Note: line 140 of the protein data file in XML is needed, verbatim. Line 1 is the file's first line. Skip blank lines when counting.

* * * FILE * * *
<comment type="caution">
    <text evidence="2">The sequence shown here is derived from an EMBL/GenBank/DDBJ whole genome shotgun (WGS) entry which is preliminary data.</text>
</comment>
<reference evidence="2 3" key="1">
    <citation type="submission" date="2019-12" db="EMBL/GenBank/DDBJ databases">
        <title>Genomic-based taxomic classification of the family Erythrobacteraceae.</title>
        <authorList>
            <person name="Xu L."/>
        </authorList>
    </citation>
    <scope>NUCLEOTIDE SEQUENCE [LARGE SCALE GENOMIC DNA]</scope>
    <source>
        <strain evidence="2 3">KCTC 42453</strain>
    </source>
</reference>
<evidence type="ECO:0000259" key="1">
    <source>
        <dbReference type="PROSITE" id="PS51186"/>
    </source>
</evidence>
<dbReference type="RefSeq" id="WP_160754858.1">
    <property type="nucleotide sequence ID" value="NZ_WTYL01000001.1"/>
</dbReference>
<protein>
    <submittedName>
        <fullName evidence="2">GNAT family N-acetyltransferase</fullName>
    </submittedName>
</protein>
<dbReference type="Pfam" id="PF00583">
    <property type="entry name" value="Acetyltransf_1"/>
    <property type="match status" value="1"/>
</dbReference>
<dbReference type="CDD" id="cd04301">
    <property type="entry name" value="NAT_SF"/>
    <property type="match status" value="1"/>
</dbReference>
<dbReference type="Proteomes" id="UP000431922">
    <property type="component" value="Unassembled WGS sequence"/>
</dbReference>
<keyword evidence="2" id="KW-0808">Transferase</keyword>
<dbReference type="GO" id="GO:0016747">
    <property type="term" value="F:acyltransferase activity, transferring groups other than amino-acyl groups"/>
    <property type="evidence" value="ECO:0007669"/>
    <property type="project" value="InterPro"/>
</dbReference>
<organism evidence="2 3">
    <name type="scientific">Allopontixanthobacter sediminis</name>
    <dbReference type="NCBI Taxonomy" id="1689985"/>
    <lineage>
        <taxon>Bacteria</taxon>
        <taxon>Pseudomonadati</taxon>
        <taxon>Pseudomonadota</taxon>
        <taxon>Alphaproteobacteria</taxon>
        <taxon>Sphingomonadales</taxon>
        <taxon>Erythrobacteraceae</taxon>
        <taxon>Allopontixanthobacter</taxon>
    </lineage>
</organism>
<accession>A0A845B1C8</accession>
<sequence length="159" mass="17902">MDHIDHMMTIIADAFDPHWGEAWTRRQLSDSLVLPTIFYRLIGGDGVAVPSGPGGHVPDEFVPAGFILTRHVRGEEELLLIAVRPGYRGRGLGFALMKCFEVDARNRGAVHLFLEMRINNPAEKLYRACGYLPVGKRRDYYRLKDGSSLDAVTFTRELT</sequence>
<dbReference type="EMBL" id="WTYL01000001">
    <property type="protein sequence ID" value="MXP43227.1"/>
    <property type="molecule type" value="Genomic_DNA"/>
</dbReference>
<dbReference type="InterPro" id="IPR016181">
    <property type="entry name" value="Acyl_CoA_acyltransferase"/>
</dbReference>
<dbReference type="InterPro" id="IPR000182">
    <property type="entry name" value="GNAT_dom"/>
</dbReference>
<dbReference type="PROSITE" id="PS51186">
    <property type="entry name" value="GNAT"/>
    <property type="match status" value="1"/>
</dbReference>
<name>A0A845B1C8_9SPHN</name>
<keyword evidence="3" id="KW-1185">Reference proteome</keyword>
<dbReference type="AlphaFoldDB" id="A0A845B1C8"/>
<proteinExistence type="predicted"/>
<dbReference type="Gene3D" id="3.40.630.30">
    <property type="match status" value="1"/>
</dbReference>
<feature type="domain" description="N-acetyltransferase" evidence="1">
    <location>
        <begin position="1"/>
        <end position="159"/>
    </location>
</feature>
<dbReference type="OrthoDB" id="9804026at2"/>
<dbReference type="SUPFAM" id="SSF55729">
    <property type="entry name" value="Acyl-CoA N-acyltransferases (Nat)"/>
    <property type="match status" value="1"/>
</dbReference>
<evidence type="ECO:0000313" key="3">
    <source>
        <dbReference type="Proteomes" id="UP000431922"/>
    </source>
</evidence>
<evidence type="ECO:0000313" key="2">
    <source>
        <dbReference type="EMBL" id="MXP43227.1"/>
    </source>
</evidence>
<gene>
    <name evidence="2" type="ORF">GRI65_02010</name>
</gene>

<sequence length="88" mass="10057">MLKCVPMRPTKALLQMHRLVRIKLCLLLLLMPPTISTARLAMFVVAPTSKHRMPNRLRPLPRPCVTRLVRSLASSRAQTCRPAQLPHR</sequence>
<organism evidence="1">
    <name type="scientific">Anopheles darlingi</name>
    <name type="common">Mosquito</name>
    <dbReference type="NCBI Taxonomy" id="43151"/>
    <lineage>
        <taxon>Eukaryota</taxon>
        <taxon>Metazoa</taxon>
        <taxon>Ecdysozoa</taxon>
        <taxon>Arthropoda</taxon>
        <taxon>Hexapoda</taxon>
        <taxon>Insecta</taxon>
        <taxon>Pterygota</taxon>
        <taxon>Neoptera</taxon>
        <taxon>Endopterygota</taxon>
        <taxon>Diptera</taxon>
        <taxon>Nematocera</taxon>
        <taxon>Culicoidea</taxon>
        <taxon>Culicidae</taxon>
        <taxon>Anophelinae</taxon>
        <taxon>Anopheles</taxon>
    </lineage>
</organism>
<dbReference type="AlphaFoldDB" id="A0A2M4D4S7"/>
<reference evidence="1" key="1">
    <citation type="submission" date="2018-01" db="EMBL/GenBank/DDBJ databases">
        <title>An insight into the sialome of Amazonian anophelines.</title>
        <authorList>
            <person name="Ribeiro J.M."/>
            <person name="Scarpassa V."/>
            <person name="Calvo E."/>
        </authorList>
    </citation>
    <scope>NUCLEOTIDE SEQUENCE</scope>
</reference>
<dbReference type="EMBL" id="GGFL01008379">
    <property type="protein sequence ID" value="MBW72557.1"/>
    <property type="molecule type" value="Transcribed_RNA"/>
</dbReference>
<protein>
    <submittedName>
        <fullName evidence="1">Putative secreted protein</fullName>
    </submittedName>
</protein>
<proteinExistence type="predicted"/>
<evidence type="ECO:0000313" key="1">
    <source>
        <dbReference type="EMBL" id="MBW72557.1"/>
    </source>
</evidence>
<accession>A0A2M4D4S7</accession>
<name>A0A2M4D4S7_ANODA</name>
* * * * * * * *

</reference>